LeBlanc's night spoiled as Friars fall
Starter tosses six solid frames; Bell gives up go-ahead runs
SAN DIEGO -- At a time of the season where running short on warm bodies is seldom an issue, Padres manager Bud Black has been forced to get creative with his lineup these past two days as well as closely scrutinize the innings of his relievers.
"It's sort of strange in September," Black said.
It's been over two weeks since the Padres and every other team were allowed to expand their rosters from 25 up to 40 players, though that hasn't necessarily helped the Padres, who on Tuesday fell to the D-backs, 4-2, at PETCO Park.
Outfielder Kyle Blanks is done for the season with an injury to his arch. Third baseman Kevin Kouzmanoff, second on the team in RBIs, is nursing a strained left calf. Second baseman David Eckstein (a sore neck) and outfielder Will Venable (flu-like symptoms) have been late scratches the past two days.
In all fairness, a roster brimming with healthy players might not have helped the Padres, who got two runs and very little else against 14-game winner Dan Haren and could not survive the mighty swing of Mark Reynolds, who hit his 42nd home run.
"We knew tonight was going to be a battle with Haren out there," Padres third baseman Chase Headley said. "You know you're going to have to scratch for everything that you get. Tonight, I think we just got beat."
With the loss, the Padres' streak of six consecutive series victories ended as closer Heath Bell, who has a 6.75 ERA in September, allowed a single to Miguel Montero to start the ninth inning and later allowed a long two-run homer to Reynolds, who earlier in the at-bat, couldn't catch up with a fastball from Bell.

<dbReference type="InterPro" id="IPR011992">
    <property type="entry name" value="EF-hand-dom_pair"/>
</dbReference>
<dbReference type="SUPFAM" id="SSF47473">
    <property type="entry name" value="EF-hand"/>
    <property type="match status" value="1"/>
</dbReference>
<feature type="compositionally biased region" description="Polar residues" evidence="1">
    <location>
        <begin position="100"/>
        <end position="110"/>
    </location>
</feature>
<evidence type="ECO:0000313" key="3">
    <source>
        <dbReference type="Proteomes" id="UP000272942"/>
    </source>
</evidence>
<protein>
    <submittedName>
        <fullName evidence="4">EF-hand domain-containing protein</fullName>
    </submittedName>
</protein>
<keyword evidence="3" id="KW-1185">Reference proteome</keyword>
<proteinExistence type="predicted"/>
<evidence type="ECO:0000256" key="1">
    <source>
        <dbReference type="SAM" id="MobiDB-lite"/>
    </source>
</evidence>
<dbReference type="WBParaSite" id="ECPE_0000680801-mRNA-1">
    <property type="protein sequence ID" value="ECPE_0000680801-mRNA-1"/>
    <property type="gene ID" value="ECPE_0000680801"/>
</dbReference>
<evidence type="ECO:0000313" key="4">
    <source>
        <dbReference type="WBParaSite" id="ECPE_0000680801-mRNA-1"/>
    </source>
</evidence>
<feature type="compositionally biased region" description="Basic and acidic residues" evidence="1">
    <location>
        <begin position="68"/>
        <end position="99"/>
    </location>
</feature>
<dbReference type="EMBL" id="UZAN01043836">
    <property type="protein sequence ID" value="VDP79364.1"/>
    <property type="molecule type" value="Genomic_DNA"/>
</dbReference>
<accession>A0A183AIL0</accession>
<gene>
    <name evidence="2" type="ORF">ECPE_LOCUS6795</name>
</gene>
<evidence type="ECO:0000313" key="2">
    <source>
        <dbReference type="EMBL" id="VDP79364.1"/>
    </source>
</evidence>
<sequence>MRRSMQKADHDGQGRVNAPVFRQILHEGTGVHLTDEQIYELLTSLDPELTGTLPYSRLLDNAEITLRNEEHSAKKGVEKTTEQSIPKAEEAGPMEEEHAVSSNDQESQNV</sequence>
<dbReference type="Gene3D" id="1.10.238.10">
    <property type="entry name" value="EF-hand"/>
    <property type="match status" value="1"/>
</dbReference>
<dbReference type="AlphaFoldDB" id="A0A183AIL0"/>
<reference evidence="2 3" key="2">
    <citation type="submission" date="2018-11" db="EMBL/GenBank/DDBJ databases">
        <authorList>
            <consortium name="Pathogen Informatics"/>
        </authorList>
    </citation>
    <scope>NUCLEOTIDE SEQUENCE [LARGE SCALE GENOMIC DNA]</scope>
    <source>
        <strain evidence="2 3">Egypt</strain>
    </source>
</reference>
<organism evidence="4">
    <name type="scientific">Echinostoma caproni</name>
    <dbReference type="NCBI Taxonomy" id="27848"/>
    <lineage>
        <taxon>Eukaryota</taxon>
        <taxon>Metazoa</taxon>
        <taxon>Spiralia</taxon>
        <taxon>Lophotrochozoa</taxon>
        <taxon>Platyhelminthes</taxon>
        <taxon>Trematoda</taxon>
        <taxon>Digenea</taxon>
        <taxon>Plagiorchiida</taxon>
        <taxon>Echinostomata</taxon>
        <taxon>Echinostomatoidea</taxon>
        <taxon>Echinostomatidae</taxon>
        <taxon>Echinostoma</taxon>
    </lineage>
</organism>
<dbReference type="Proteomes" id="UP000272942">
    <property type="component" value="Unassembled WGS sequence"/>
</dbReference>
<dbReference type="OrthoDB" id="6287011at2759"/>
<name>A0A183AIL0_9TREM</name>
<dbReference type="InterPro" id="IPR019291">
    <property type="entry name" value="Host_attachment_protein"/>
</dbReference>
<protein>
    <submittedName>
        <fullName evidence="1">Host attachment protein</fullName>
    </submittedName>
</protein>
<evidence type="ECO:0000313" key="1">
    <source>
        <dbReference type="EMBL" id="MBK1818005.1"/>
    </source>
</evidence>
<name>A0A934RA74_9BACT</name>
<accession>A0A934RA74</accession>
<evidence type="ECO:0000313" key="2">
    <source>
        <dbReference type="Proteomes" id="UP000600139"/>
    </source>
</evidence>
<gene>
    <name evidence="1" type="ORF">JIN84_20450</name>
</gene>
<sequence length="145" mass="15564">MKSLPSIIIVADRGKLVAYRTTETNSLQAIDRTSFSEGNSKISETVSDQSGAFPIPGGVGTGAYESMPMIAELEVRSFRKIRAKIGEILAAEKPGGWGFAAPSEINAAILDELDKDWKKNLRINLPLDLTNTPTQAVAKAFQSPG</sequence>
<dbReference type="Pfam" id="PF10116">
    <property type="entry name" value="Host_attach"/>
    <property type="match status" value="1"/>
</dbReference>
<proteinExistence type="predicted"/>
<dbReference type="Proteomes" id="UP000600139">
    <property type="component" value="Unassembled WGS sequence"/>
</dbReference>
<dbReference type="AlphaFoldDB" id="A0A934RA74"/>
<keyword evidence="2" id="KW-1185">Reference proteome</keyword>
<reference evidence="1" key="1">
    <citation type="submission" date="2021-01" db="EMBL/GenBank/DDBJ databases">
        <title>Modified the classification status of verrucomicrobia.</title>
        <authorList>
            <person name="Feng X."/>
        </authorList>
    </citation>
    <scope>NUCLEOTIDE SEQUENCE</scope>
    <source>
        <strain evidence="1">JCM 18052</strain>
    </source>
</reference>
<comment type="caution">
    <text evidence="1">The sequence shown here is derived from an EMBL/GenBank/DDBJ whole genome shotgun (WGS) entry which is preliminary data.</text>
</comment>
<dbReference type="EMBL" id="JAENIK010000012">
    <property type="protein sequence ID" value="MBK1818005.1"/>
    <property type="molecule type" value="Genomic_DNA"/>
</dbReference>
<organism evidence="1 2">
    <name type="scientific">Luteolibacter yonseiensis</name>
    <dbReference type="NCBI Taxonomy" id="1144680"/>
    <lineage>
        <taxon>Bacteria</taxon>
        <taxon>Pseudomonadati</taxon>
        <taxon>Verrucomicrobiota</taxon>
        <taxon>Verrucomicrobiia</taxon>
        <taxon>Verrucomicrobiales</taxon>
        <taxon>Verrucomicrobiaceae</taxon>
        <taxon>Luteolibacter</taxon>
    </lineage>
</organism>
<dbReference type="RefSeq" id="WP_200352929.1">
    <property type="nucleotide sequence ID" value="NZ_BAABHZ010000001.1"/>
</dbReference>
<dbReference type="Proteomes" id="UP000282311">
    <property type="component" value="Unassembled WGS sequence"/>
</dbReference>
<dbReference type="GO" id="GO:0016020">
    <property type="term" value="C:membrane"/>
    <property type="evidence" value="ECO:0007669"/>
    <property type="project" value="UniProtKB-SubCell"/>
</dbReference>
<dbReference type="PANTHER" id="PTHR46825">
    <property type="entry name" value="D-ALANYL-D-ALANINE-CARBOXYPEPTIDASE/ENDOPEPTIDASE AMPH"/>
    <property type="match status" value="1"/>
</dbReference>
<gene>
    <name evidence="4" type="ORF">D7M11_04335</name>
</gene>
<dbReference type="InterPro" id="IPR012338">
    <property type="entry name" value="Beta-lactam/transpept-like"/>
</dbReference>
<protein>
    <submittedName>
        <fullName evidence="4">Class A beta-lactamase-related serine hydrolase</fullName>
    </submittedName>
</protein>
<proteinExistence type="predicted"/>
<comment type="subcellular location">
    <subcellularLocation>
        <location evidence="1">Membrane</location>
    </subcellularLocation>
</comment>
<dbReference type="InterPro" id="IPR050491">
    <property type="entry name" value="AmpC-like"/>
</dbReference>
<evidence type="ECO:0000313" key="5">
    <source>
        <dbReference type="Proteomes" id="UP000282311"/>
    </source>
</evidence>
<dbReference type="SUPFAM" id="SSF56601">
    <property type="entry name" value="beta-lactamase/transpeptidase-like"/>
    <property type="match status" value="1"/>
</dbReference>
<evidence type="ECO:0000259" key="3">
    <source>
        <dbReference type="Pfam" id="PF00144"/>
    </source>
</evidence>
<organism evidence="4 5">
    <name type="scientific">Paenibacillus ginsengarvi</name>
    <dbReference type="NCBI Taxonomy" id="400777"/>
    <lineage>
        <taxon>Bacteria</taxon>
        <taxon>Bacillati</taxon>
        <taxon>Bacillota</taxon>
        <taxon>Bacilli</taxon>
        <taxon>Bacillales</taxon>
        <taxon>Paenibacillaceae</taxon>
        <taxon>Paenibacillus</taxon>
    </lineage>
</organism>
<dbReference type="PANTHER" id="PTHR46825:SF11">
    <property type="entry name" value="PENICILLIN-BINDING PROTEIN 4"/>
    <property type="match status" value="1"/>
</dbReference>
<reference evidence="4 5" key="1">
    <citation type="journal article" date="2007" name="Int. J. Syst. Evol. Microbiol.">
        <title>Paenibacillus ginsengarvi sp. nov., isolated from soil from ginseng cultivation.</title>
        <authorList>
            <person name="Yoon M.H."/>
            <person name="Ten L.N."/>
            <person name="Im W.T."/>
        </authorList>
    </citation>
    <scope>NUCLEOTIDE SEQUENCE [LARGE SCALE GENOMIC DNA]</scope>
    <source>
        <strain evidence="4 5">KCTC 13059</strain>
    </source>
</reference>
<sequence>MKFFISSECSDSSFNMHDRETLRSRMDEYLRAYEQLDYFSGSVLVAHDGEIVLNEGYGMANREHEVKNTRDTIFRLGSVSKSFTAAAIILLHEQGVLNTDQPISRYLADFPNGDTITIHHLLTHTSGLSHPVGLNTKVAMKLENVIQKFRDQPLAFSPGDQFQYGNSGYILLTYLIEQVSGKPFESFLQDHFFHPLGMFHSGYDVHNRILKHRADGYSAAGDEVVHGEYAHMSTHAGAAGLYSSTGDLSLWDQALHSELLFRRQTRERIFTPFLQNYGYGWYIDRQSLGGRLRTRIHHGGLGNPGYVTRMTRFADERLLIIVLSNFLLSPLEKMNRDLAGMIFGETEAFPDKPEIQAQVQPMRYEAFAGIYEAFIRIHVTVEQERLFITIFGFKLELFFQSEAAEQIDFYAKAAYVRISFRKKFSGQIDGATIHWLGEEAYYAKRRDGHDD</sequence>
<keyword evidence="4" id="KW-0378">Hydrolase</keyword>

"I threw the same one [fastball] and he swung through it," Bell said. "Right now ... I'm going through a tough spell."
Trailing 1-0 against Haren (14-8), the Padres scored twice in the fourth inning as Headley knocked in a run with an RBI single and Edgar Gonzalez did the same thing, only with a sacrifice fly.
That gave left-handed starter Wade LeBlanc -- who wasn't available after the game -- a chance to hold the D-backs (64-82) down until he could turn over the ball and a lead to a bullpen that has been used a lot in recent days.
LeBlanc, who allowed one run on three hits over six innings, didn't back down after he allowed a solo home run to Eric Byrnes in the third inning. He worked a scoreless sixth inning, getting Stephen Drew, Justin Upton and Montero in order.
LeBlanc, who has allowed three earned runs in 19 innings in three starts since returning from Triple-A Portland, has impressed his manager with the way he's aggressively gone after hitters.
"It was more fastballs again. He located it and threw some [changeups]. It comes down to fastball command," Black said. "He had some funky swings against him."
The D-backs tied the score with a run in the seventh inning against Padres reliever Luis Perdomo, who after getting two strikeouts to start the inning, allowed Brandon Allen to bounce a ball toward second baseman Luis Rodriguez.
The ball stayed up in the air just long enough for Allen to beat the throw to first on what was a bang-bang play. Byrnes then doubled to left-center, allowing Allen to score to tie the game. But Byrnes, seeing the ball got past catcher Nick Hundley, attempted to score on the play.
Hundley alertly grabbed the ball as he was sliding into the Arizona dugout, flipped it out onto the dirt, retrieved it and threw a short-hop ball to a sliding Gonzalez, who was covering the plate, to get Byrnes as he slid home.
Had Hundley -- with the ball in his glove -- fully landed in the dugout, the play would have been ruled dead and Byrnes would have been awarded home.
"That was a great play on Nick's part, a great play on Adrian's part to short-hop that ball ... that saved a run from scoring," Black said. "Nick showed some athleticism."
Corey Brock is a reporter for MLB.com. This story was not subject to the approval of Major League Baseball or its clubs.